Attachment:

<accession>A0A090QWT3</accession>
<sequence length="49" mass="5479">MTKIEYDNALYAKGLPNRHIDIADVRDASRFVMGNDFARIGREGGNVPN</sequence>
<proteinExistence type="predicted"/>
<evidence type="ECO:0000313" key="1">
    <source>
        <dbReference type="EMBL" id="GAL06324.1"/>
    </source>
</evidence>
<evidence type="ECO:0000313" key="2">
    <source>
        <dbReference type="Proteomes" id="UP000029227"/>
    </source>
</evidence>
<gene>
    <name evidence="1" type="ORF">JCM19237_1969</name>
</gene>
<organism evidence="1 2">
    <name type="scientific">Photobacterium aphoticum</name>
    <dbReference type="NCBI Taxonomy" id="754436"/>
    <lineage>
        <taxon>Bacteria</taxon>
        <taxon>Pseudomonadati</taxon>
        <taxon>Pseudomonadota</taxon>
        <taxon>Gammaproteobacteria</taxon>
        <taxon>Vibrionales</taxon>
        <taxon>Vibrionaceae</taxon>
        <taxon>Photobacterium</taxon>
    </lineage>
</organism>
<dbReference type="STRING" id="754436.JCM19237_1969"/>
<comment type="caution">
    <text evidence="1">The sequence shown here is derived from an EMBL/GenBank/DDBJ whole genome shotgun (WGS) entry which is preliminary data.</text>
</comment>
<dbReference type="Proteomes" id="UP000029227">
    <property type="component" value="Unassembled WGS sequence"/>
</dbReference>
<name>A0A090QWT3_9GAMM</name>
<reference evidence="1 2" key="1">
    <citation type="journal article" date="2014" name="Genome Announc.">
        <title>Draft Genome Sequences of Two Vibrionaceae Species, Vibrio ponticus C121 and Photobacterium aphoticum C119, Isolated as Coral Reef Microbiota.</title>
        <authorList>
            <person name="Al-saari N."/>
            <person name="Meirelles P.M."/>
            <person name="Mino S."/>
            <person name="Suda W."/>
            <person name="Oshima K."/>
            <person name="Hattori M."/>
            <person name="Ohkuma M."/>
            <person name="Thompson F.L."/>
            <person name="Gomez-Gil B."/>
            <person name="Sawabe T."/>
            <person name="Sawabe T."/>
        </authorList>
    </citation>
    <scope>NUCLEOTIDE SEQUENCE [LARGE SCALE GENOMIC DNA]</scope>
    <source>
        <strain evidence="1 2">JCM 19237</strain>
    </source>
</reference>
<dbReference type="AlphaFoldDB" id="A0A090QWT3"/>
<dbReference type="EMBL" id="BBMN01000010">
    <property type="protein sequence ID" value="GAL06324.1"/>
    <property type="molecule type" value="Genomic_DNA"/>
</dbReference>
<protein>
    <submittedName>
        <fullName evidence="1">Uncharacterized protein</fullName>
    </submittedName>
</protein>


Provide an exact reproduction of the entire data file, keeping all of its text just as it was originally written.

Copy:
<accession>A0A090QWT3</accession>
<sequence length="49" mass="5479">MTKIEYDNALYAKGLPNRHIDIADVRDASRFVMGNDFARIGREGGNVPN</sequence>
<proteinExistence type="predicted"/>
<evidence type="ECO:0000313" key="1">
    <source>
        <dbReference type="EMBL" id="GAL06324.1"/>
    </source>
</evidence>
<evidence type="ECO:0000313" key="2">
    <source>
        <dbReference type="Proteomes" id="UP000029227"/>
    </source>
</evidence>
<gene>
    <name evidence="1" type="ORF">JCM19237_1969</name>
</gene>
<organism evidence="1 2">
    <name type="scientific">Photobacterium aphoticum</name>
    <dbReference type="NCBI Taxonomy" id="754436"/>
    <lineage>
        <taxon>Bacteria</taxon>
        <taxon>Pseudomonadati</taxon>
        <taxon>Pseudomonadota</taxon>
        <taxon>Gammaproteobacteria</taxon>
        <taxon>Vibrionales</taxon>
        <taxon>Vibrionaceae</taxon>
        <taxon>Photobacterium</taxon>
    </lineage>
</organism>
<dbReference type="STRING" id="754436.JCM19237_1969"/>
<comment type="caution">
    <text evidence="1">The sequence shown here is derived from an EMBL/GenBank/DDBJ whole genome shotgun (WGS) entry which is preliminary data.</text>
</comment>
<dbReference type="Proteomes" id="UP000029227">
    <property type="component" value="Unassembled WGS sequence"/>
</dbReference>
<name>A0A090QWT3_9GAMM</name>
<reference evidence="1 2" key="1">
    <citation type="journal article" date="2014" name="Genome Announc.">
        <title>Draft Genome Sequences of Two Vibrionaceae Species, Vibrio ponticus C121 and Photobacterium aphoticum C119, Isolated as Coral Reef Microbiota.</title>
        <authorList>
            <person name="Al-saari N."/>
            <person name="Meirelles P.M."/>
            <person name="Mino S."/>
            <person name="Suda W."/>
            <person name="Oshima K."/>
            <person name="Hattori M."/>
            <person name="Ohkuma M."/>
            <person name="Thompson F.L."/>
            <person name="Gomez-Gil B."/>
            <person name="Sawabe T."/>
            <person name="Sawabe T."/>
        </authorList>
    </citation>
    <scope>NUCLEOTIDE SEQUENCE [LARGE SCALE GENOMIC DNA]</scope>
    <source>
        <strain evidence="1 2">JCM 19237</strain>
    </source>
</reference>
<dbReference type="AlphaFoldDB" id="A0A090QWT3"/>
<dbReference type="EMBL" id="BBMN01000010">
    <property type="protein sequence ID" value="GAL06324.1"/>
    <property type="molecule type" value="Genomic_DNA"/>
</dbReference>
<protein>
    <submittedName>
        <fullName evidence="1">Uncharacterized protein</fullName>
    </submittedName>
</protein>